According to reports by Inside U.S. Trade, the EU’s most controversial proposal is to discuss 17 wine names that the U.S. considers “semi-generic” names under the 2006 agreement and 75 kinds of cheese. The European Committee of Wine Companies gave a presentation generally at odds with the Wine Institute. The total EU list of 200 items is larger than what the EU Commission has pursued in other free trade agreements. That is not surprising given the broad range of agricultural products produced in the U.S. The EU Commission sees a victory on some GI issues as necessary to cover other changes it may have to accept. No changes on the GI issues may result in a failure to reach an agricultural agreement. This is not the first time that concerned has been voiced.
U.S. agriculture has more than a passing interest in regulatory reforms as a major buyer of inputs. Pesticides and chemicals were reported to be among the list of industries discussed. The Food and Drug Administration and the Environmental Protection Agency were among the U.S. regulators who sat in on the week of meetings. Regulatory cooperation will not be a one-size-fits-all policy and will differ by industry. Mullaney noted in his closing press conference opening remarks, “Our work in the regulatory space and in a few other areas is proving challenging, but these challenges were not unexpected.”
Both sides made initial offers on tariff reductions after the March meeting and are planning to make second offers before they meet again in July. Mullaney in the press conference said the U.S. offers were consistent with moving toward zero tariffs. Bercero said, “We had a good technical discussions on the initial tariff offers, and I think that at this point in time, no particular interest in looking backwards, much more in looking forward.” There is concern on the U.S. side that the EU is not prepared to go to zero tariffs on sensitive agricultural products like pork and beef.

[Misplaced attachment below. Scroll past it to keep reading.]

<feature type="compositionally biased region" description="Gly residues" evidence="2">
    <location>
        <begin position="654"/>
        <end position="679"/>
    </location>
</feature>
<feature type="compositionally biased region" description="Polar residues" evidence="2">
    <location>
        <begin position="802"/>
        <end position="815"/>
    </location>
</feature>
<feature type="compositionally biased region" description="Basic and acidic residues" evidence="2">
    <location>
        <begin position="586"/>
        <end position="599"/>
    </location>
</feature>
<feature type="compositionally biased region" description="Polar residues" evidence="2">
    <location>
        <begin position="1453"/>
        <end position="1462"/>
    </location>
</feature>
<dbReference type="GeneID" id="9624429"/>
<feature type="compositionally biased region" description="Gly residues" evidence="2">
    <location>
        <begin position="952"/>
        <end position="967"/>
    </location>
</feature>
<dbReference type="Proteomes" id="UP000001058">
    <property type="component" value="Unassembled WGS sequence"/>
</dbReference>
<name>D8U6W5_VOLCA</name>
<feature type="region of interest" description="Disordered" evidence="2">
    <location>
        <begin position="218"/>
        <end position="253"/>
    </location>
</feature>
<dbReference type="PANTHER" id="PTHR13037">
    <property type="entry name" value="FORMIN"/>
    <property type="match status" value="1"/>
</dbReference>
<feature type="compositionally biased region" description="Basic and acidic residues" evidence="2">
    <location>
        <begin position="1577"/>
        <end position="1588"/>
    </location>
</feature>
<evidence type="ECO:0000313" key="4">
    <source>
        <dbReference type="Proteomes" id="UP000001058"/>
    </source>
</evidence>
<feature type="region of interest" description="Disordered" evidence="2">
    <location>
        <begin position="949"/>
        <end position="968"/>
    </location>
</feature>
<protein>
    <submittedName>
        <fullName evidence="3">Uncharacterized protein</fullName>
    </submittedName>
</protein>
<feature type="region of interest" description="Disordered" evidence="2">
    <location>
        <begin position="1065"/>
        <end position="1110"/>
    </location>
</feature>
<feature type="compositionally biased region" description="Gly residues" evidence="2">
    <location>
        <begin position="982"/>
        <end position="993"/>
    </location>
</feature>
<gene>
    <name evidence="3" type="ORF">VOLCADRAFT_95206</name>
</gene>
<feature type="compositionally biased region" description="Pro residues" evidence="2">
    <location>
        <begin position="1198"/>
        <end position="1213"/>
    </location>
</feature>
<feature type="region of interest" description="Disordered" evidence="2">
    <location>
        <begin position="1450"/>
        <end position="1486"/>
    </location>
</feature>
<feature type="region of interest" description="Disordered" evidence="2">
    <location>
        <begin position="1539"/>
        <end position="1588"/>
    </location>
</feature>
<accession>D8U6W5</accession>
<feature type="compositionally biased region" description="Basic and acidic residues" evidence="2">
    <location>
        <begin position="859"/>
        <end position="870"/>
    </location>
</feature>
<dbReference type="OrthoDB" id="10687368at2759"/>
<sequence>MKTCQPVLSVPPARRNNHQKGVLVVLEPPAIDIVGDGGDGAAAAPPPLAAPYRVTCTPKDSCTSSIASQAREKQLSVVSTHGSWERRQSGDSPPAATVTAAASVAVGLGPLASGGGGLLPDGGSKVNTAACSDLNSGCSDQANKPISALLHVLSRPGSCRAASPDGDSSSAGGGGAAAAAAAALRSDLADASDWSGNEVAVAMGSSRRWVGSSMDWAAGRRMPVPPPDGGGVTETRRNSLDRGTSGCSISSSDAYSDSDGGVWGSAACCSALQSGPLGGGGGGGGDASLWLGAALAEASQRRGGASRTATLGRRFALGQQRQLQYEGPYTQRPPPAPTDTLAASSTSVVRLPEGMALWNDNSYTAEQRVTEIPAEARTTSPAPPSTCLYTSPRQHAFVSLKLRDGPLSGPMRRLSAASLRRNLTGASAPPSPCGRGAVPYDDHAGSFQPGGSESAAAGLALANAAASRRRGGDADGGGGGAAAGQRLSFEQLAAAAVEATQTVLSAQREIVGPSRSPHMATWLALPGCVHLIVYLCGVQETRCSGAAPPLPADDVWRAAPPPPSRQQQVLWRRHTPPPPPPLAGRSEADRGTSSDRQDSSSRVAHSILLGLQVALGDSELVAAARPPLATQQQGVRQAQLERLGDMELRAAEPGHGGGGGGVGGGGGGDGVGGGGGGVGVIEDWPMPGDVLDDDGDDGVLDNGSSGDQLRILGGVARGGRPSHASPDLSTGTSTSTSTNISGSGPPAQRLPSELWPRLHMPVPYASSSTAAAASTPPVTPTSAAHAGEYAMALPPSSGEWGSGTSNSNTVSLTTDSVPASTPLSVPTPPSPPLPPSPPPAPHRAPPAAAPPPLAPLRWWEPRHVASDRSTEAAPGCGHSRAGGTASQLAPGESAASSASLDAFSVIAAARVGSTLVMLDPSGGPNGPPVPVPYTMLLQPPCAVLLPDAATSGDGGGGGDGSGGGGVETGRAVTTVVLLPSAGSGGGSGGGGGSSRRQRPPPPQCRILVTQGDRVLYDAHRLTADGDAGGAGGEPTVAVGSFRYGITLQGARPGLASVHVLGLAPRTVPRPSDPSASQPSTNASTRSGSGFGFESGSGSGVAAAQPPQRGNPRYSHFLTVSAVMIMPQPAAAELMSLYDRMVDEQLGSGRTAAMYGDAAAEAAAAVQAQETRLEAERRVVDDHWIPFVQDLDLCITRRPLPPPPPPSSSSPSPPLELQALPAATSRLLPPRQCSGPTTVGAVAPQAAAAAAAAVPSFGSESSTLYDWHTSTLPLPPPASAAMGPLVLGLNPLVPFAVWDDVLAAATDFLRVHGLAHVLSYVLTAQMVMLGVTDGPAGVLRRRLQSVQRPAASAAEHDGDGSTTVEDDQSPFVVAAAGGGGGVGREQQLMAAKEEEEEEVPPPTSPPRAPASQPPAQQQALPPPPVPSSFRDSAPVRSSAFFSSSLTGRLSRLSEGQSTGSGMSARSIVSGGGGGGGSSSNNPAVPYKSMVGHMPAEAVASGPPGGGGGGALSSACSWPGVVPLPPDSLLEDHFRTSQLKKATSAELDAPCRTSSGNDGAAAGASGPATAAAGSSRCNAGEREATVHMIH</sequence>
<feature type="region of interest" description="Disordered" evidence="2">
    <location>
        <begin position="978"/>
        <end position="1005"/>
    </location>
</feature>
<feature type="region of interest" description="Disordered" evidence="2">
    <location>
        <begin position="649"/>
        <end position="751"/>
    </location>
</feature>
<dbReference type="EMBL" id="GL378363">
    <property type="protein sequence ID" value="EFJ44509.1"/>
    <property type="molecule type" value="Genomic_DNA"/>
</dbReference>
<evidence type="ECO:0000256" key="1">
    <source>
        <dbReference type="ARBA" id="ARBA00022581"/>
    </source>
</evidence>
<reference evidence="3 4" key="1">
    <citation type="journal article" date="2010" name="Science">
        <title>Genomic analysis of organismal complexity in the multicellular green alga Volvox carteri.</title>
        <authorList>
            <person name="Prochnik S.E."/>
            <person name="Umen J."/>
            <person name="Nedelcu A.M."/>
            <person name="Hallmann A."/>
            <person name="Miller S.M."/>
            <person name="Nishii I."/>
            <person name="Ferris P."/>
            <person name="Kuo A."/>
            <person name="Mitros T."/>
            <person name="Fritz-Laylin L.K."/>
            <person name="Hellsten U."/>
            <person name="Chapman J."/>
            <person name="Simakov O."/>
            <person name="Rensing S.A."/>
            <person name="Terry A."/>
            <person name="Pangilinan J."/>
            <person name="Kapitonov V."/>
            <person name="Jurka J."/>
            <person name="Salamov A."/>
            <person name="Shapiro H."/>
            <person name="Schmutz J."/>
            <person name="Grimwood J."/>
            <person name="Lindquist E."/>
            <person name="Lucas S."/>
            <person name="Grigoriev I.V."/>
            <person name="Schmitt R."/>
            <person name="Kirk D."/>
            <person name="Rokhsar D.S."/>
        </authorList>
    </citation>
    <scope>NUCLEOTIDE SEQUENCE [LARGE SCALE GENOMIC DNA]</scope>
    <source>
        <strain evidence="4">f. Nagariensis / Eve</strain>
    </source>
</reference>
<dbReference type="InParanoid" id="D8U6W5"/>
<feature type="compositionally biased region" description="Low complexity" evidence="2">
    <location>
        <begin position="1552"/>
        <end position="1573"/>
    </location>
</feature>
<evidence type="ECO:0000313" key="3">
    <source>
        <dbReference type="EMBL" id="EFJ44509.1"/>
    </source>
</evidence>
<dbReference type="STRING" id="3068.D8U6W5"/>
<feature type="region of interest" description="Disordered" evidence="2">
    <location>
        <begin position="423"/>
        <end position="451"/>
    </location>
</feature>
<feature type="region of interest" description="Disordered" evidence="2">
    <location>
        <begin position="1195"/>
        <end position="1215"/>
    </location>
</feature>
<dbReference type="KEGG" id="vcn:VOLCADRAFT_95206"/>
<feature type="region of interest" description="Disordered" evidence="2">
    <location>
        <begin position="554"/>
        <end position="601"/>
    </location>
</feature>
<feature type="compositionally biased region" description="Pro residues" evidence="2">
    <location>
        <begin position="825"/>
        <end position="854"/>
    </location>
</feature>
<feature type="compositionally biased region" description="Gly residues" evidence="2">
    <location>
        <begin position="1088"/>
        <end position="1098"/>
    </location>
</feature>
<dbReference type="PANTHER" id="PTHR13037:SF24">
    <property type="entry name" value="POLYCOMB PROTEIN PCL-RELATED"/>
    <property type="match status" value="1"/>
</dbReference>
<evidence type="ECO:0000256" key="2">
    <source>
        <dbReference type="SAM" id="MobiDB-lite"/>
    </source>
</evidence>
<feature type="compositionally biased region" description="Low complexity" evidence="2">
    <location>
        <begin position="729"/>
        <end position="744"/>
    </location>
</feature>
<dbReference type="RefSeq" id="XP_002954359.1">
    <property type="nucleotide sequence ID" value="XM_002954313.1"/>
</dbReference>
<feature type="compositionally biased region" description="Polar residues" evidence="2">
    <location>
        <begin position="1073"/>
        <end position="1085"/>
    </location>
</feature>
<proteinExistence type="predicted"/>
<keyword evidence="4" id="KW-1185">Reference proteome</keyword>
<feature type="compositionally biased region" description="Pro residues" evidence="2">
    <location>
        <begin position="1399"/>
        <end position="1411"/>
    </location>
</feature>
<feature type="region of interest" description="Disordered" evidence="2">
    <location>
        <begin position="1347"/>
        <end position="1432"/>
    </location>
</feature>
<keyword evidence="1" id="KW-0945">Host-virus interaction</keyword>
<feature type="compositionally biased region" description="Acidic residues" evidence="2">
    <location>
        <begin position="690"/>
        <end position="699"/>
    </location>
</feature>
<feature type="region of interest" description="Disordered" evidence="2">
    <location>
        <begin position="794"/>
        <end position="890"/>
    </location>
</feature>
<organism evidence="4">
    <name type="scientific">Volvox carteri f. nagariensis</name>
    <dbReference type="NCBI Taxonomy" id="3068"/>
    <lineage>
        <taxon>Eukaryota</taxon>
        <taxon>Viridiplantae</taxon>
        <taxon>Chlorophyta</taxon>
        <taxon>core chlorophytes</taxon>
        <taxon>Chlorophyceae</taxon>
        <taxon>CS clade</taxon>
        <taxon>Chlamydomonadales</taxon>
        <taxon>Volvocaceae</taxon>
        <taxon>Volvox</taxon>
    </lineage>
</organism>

There is a sense that the trade ministries of both governments are still trying to establish the talks as a serious exercise with a positive potential outcome. Mullaney felt a need to include in his closing press conference opening statement, ”Our objective, simply stated, is to reduce barriers and costs that arise due to unnecessary regulatory and standards differences between our two economies while maintaining, however, high levels of health, safety, and environmental protection.” Bercero expressed similar thoughts.
For the first time since the talks were proposed two years, there is a sense that negotiators are tackling the serious issues. Some analysts are suggesting that negotiators are trying to deal with some of the smaller issues and preparing to deal with the larger ones in 2015. So far, there appears to be very few easy issues. The negotiators should push ahead in round six like they did in round five and stakeholders should stay engaged until something that once appeared to be impossible becomes of interest to both sides.